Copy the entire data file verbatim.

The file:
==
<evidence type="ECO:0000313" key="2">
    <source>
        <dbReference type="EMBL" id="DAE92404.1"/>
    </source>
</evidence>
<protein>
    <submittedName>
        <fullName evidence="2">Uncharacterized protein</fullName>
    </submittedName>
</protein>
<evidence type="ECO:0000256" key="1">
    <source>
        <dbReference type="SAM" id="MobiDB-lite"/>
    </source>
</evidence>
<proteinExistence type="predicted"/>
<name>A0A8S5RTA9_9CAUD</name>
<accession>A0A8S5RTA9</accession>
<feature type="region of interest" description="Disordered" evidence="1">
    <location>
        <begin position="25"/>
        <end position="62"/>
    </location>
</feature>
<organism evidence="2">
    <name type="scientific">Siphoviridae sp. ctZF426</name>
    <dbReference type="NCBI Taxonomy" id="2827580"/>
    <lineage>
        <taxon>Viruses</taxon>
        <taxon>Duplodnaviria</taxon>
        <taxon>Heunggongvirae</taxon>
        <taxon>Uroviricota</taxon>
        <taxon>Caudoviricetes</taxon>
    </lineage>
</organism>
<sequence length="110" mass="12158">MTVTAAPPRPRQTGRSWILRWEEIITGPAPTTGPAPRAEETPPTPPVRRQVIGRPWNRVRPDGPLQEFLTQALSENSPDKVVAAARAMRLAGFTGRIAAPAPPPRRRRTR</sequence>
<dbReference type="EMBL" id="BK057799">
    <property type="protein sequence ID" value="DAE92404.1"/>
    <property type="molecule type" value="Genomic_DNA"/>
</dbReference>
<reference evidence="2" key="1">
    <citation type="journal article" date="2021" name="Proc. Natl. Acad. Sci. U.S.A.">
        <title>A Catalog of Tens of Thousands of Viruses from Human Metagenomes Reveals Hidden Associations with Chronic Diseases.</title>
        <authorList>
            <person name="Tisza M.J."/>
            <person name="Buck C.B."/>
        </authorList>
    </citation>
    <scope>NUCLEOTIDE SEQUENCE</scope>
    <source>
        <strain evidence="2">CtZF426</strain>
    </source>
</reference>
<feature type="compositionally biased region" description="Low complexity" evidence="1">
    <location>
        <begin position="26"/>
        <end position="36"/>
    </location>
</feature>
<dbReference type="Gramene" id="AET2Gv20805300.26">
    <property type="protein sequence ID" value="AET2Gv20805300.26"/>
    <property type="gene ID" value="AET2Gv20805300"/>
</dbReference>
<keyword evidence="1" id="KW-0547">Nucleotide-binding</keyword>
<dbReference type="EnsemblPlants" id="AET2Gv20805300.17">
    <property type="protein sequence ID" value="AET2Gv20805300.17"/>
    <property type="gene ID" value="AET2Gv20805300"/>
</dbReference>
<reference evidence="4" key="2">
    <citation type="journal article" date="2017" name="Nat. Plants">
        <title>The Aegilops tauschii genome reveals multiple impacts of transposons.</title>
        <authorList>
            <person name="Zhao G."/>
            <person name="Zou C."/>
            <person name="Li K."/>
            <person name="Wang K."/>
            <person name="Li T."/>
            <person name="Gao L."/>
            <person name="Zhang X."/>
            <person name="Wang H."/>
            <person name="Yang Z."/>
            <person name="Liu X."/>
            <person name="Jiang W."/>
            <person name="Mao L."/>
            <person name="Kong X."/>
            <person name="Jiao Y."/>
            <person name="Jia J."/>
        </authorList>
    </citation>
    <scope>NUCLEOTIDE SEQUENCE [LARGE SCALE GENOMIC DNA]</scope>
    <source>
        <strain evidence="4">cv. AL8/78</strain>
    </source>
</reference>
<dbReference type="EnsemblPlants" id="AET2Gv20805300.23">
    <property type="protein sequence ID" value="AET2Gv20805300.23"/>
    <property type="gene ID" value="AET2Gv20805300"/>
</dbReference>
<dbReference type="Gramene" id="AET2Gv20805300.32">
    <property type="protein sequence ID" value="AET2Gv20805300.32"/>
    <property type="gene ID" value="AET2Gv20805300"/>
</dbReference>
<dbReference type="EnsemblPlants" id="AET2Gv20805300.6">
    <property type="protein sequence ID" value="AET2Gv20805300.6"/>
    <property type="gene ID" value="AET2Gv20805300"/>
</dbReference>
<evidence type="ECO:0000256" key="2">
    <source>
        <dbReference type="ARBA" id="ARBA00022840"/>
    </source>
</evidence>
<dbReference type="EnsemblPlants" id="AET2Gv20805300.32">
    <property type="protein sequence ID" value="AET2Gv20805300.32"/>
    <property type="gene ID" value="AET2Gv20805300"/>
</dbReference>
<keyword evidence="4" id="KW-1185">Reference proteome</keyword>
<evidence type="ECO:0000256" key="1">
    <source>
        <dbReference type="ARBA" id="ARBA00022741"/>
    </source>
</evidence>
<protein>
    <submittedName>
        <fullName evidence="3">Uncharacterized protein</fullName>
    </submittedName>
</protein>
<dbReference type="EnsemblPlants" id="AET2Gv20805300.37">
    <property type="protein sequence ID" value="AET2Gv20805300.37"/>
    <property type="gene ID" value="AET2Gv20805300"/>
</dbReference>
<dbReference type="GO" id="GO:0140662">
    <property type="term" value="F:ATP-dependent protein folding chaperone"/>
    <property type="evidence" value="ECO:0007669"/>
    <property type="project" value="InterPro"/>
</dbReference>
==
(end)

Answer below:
<evidence type="ECO:0000313" key="2">
    <source>
        <dbReference type="EMBL" id="DAE92404.1"/>
    </source>
</evidence>
<protein>
    <submittedName>
        <fullName evidence="2">Uncharacterized protein</fullName>
    </submittedName>
</protein>
<evidence type="ECO:0000256" key="1">
    <source>
        <dbReference type="SAM" id="MobiDB-lite"/>
    </source>
</evidence>
<proteinExistence type="predicted"/>
<name>A0A8S5RTA9_9CAUD</name>
<accession>A0A8S5RTA9</accession>
<feature type="region of interest" description="Disordered" evidence="1">
    <location>
        <begin position="25"/>
        <end position="62"/>
    </location>
</feature>
<organism evidence="2">
    <name type="scientific">Siphoviridae sp. ctZF426</name>
    <dbReference type="NCBI Taxonomy" id="2827580"/>
    <lineage>
        <taxon>Viruses</taxon>
        <taxon>Duplodnaviria</taxon>
        <taxon>Heunggongvirae</taxon>
        <taxon>Uroviricota</taxon>
        <taxon>Caudoviricetes</taxon>
    </lineage>
</organism>
<sequence length="110" mass="12158">MTVTAAPPRPRQTGRSWILRWEEIITGPAPTTGPAPRAEETPPTPPVRRQVIGRPWNRVRPDGPLQEFLTQALSENSPDKVVAAARAMRLAGFTGRIAAPAPPPRRRRTR</sequence>
<dbReference type="EMBL" id="BK057799">
    <property type="protein sequence ID" value="DAE92404.1"/>
    <property type="molecule type" value="Genomic_DNA"/>
</dbReference>
<reference evidence="2" key="1">
    <citation type="journal article" date="2021" name="Proc. Natl. Acad. Sci. U.S.A.">
        <title>A Catalog of Tens of Thousands of Viruses from Human Metagenomes Reveals Hidden Associations with Chronic Diseases.</title>
        <authorList>
            <person name="Tisza M.J."/>
            <person name="Buck C.B."/>
        </authorList>
    </citation>
    <scope>NUCLEOTIDE SEQUENCE</scope>
    <source>
        <strain evidence="2">CtZF426</strain>
    </source>
</reference>
<feature type="compositionally biased region" description="Low complexity" evidence="1">
    <location>
        <begin position="26"/>
        <end position="36"/>
    </location>
</feature>
<dbReference type="Gramene" id="AET2Gv20805300.26">
    <property type="protein sequence ID" value="AET2Gv20805300.26"/>
    <property type="gene ID" value="AET2Gv20805300"/>
</dbReference>
<keyword evidence="1" id="KW-0547">Nucleotide-binding</keyword>
<dbReference type="EnsemblPlants" id="AET2Gv20805300.17">
    <property type="protein sequence ID" value="AET2Gv20805300.17"/>
    <property type="gene ID" value="AET2Gv20805300"/>
</dbReference>
<reference evidence="4" key="2">
    <citation type="journal article" date="2017" name="Nat. Plants">
        <title>The Aegilops tauschii genome reveals multiple impacts of transposons.</title>
        <authorList>
            <person name="Zhao G."/>
            <person name="Zou C."/>
            <person name="Li K."/>
            <person name="Wang K."/>
            <person name="Li T."/>
            <person name="Gao L."/>
            <person name="Zhang X."/>
            <person name="Wang H."/>
            <person name="Yang Z."/>
            <person name="Liu X."/>
            <person name="Jiang W."/>
            <person name="Mao L."/>
            <person name="Kong X."/>
            <person name="Jiao Y."/>
            <person name="Jia J."/>
        </authorList>
    </citation>
    <scope>NUCLEOTIDE SEQUENCE [LARGE SCALE GENOMIC DNA]</scope>
    <source>
        <strain evidence="4">cv. AL8/78</strain>
    </source>
</reference>
<dbReference type="EnsemblPlants" id="AET2Gv20805300.23">
    <property type="protein sequence ID" value="AET2Gv20805300.23"/>
    <property type="gene ID" value="AET2Gv20805300"/>
</dbReference>
<dbReference type="Gramene" id="AET2Gv20805300.32">
    <property type="protein sequence ID" value="AET2Gv20805300.32"/>
    <property type="gene ID" value="AET2Gv20805300"/>
</dbReference>
<dbReference type="EnsemblPlants" id="AET2Gv20805300.6">
    <property type="protein sequence ID" value="AET2Gv20805300.6"/>
    <property type="gene ID" value="AET2Gv20805300"/>
</dbReference>
<evidence type="ECO:0000256" key="2">
    <source>
        <dbReference type="ARBA" id="ARBA00022840"/>
    </source>
</evidence>
<dbReference type="EnsemblPlants" id="AET2Gv20805300.32">
    <property type="protein sequence ID" value="AET2Gv20805300.32"/>
    <property type="gene ID" value="AET2Gv20805300"/>
</dbReference>
<keyword evidence="4" id="KW-1185">Reference proteome</keyword>
<evidence type="ECO:0000256" key="1">
    <source>
        <dbReference type="ARBA" id="ARBA00022741"/>
    </source>
</evidence>
<protein>
    <submittedName>
        <fullName evidence="3">Uncharacterized protein</fullName>
    </submittedName>
</protein>
<dbReference type="EnsemblPlants" id="AET2Gv20805300.37">
    <property type="protein sequence ID" value="AET2Gv20805300.37"/>
    <property type="gene ID" value="AET2Gv20805300"/>
</dbReference>
<dbReference type="GO" id="GO:0140662">
    <property type="term" value="F:ATP-dependent protein folding chaperone"/>
    <property type="evidence" value="ECO:0007669"/>
    <property type="project" value="InterPro"/>
</dbReference>